How much of you is there in the character? How much of Peggy is just a total invention?
That’s a tricky question, because I’ve never quote-unquote “acted” before, despite, you know, performing and being on stage and just being out there. I never “capital A” acted. So I think there is a lot more of myself in the character than maybe I wanted to admit, because I felt like, on some level, I lacked a certain amount of skill to separate myself from the character and protect myself from some of the trauma that she was experiencing. I was kind of on call to be Peggy all the time. I did often struggle with my desire to do a certain thing or behave a certain way, and then think, “no, but a leader, this person might isolate themselves from other people, because they need to keep the font of their inspiration something of a secret or a mystery, in order to retain that type of divine authority.”
So I had to, on some level, suppress my need for approval from other people. And in certain ways be even more aggressive than I normally am. I do feel like I’m very outgoing, but I’m also desperately in need of other people’s approval. There were definitely times when that veneer was cracked, and I was a lot more vulnerable and easy to hurt. But I think on the whole it was like me struggling to be this person. I mean, that’s acting, right?
I was constantly preoccupied with how to manifest Peggy manifesting stuff because there is a level of tongue-in-cheek and naivete about her as well. It’s impossible for me to tell, but how much self-awareness does she have?
I think so many people, especially in Baltimore, are going to get such a kick out of you in this film because you’re just such a big personality we all know in real life from so many different contexts—music, art, sketch comedy, all kinds of performances, just being a social fixture in the creative scene. You’re such an all-around entertaining person to watch no matter what you’re doing.
Thank you! It’s really difficult to wrap my mind around, honestly, because in my mind I’m just still this awkward, kind of deeply insecure person who’s just trying my hand at a bunch of different things to see what sticks, and that is ultimately afraid of failure! Desperately afraid of failure to the point of immobility. It can be really difficult to see my life as a series of different things that have culminated in this one person, in this moment. Or I see it as a collection of random isolated situations. Just luck. Being in the right place at the right time instead of thinking, “I went out there and did it for myself!” I hope [the film] is interesting for people. In my heart of hearts, I sort of feel like, no matter what I do, I’ll just not be very good at it. So it would be really cool if people did like this.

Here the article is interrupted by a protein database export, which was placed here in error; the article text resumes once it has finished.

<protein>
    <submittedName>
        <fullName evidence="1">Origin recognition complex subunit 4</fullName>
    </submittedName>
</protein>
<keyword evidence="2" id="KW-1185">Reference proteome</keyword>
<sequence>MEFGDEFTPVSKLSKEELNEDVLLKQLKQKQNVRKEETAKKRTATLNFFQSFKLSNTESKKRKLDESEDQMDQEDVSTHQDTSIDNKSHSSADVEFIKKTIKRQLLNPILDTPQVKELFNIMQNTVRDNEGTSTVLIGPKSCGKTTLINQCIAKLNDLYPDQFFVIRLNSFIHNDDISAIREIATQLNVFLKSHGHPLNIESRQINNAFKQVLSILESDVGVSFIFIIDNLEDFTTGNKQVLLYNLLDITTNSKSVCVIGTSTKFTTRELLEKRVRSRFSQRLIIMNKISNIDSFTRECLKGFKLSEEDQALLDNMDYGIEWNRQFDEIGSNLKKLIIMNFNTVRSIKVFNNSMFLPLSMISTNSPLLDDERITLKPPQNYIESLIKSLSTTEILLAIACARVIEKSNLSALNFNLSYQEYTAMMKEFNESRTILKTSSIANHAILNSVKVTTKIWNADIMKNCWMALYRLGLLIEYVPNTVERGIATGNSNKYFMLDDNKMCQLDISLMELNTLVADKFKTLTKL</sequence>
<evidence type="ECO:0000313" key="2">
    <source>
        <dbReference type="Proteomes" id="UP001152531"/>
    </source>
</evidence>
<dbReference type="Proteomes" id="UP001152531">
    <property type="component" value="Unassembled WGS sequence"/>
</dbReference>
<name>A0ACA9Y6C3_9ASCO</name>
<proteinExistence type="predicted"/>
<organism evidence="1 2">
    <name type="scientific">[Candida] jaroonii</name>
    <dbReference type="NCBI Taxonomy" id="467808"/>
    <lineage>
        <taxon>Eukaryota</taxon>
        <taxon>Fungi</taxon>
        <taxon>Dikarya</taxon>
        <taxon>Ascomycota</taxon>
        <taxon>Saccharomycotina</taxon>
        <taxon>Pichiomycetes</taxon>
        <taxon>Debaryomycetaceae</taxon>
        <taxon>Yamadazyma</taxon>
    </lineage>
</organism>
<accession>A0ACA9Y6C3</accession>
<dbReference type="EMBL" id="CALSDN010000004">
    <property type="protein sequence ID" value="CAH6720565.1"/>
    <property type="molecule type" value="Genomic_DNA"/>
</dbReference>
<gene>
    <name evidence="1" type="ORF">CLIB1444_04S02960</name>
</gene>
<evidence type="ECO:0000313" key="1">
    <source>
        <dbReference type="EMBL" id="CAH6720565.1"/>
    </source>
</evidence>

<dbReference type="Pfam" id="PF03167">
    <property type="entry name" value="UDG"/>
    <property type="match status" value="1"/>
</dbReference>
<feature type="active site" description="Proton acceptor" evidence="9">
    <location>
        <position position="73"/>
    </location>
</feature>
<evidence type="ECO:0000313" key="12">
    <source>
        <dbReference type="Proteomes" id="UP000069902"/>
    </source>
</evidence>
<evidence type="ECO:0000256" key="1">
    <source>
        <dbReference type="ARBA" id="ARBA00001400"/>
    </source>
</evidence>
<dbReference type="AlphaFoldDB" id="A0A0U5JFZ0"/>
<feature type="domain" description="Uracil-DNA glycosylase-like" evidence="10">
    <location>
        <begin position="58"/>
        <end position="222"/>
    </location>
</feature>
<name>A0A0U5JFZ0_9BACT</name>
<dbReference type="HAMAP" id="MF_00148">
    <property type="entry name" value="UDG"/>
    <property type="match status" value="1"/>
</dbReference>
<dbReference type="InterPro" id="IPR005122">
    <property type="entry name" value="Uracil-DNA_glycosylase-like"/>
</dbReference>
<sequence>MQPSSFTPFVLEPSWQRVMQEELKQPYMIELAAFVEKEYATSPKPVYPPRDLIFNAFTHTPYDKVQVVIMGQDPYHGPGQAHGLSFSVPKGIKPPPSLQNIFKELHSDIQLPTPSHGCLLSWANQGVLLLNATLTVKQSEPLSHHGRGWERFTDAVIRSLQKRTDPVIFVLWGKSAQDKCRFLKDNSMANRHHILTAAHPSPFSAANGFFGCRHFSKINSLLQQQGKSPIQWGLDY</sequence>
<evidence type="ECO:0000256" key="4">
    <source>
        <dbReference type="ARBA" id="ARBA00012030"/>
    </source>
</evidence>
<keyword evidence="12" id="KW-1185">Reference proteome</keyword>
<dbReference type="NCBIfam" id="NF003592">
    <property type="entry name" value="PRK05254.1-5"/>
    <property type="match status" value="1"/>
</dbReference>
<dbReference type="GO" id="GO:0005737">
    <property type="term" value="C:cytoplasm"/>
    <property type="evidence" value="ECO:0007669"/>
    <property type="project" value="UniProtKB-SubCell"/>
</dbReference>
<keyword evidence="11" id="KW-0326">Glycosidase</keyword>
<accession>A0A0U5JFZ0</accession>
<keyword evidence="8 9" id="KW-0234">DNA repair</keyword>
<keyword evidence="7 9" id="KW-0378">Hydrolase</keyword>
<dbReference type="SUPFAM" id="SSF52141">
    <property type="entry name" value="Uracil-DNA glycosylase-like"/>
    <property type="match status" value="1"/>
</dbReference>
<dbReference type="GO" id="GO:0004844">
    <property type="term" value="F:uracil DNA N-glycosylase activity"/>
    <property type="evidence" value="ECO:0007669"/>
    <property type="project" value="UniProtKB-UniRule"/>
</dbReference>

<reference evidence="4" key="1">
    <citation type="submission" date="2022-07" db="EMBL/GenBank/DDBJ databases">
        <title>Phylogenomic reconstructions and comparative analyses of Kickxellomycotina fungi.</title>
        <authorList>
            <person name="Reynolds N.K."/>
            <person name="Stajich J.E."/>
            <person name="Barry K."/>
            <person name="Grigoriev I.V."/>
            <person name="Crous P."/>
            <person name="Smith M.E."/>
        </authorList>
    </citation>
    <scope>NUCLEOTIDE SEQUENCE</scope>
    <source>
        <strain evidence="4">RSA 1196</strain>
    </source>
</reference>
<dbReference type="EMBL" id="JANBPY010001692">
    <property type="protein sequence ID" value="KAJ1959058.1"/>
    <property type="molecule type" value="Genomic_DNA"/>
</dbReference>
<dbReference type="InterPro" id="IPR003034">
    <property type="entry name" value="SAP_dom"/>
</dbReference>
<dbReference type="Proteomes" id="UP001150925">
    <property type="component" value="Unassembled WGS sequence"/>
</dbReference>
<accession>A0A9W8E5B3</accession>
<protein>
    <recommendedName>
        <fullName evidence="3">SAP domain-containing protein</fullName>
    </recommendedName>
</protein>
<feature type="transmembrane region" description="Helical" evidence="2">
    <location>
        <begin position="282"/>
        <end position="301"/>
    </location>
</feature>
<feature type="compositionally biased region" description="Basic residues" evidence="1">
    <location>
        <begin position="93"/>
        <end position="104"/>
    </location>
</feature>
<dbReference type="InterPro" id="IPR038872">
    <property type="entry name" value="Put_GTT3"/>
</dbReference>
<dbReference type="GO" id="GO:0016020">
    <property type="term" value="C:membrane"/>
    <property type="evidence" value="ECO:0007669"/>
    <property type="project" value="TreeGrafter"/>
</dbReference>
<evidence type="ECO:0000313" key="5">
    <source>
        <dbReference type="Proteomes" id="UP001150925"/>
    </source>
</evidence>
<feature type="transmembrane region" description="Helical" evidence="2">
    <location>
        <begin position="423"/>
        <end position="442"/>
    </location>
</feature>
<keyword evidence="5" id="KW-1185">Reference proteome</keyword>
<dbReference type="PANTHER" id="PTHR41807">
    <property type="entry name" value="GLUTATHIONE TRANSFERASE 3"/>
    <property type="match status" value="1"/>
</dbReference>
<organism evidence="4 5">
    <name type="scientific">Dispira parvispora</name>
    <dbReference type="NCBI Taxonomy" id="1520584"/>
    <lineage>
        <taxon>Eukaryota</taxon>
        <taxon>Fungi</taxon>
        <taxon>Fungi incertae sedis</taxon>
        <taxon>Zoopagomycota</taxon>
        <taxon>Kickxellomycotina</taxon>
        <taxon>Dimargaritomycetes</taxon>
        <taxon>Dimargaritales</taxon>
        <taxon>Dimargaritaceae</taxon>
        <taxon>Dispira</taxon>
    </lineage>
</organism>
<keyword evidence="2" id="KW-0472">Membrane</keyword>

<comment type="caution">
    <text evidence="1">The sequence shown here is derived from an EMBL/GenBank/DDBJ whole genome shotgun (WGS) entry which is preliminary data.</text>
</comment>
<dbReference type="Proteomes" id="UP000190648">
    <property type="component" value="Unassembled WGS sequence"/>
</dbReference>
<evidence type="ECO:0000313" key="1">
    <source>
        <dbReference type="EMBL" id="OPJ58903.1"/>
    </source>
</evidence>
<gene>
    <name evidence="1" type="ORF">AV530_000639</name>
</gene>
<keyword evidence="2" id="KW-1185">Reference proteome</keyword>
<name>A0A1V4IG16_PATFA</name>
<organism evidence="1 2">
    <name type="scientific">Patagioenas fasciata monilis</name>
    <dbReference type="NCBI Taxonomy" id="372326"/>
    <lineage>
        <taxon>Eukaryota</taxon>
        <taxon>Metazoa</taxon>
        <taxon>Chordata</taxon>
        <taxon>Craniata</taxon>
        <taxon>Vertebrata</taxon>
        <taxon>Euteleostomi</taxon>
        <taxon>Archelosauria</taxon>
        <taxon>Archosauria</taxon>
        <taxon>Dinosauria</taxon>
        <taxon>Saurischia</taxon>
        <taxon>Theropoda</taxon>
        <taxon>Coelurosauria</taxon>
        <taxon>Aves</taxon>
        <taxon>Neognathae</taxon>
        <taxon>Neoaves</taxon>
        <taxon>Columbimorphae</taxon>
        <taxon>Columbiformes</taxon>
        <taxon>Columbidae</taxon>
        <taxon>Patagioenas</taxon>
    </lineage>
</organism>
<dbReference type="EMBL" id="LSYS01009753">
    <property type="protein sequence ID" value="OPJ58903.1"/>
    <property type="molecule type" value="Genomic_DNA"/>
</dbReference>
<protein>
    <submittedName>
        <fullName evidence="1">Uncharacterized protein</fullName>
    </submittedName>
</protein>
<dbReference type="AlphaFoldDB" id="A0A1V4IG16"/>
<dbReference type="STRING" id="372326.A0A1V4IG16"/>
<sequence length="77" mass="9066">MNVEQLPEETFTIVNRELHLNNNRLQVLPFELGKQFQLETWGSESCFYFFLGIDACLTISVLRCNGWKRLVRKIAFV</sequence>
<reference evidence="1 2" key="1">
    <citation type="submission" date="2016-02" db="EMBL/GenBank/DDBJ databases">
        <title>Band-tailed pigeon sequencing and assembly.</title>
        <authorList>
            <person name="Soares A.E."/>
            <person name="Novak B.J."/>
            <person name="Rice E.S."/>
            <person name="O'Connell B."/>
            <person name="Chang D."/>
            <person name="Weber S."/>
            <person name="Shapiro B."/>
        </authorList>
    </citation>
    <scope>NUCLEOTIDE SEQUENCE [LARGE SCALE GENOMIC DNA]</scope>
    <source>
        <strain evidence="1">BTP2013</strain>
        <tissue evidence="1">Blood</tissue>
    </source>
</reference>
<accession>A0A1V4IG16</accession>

I think all creative people can relate to that! Who doesn’t grapple with impostor syndrome? I think a lot of times the best artists are people who are just constantly trying new things and aren’t necessarily experts. I’d rather eat the bread made by the guy who’s not a dick about being a sourdough aficionado! I want to try the bakery fails… not some influencer-curated perfect bullshit bread!
That’s interesting because the whole point of being an influencer is that you craft this image. I think people have an image of me or version of me that really is always surprising—to me—to find out. Especially as I get older and I get further away from the time of almost hyperactivity… it’s really wild to think about the stuff that I’ve done and the amount of energy that I put into loving Baltimore’s cultural scene. I do feel like I couldn’t have done this without Baltimore. There literally isn’t a way that I could have done this without Baltimore. Jay, the director, had done stuff for Future Islands. And then he directed a video for Ed Schrader’s Music Beat. And Ed asked me to be in the video; a bunch of other people—Becca Morrin, Dan Deacon, Kevin Blackistone, DDm—were in the video as well. That was how I first met Jay. I wasn’t even supposed to be Peggy! The person who originally was supposed to be Peggy couldn’t do it, so he called and asked me to do it—and I still felt like it was a prank! I felt like I was Carrie at the prom! Like I was gonna get there—and I still kind of feel like it’s a prank—and there’s going to be some twist at the end, where I’ll be covered in fake blood, psychic, mental pig blood.
The other thing is that this was such a huge undertaking and involved so many people. It was such a collaborative effort. For me, the real joy was just being able to see other people who are in the film as well. They are un-fuckin-believable! Just amazing, amazing, amazing people…
I think that they really wanted me to bring myself to the role. I somehow did not anticipate an announcement that we will be living as our characters. That was a bit of a surprise. But I think it was something that we all sort of, weirdly, agreed on… thinking about how Christopher Guest movies operate—wanting us to have that kind of elasticity, that ease that is on display in movies like Best in Show… And getting inspiration from ‘80s and ‘90s [cinema with] a dreaminess and a sort of adolescent conflict that carries over. Especially in Peggy, I feel like, who’s a little bit of a big kid because she’s idealistic.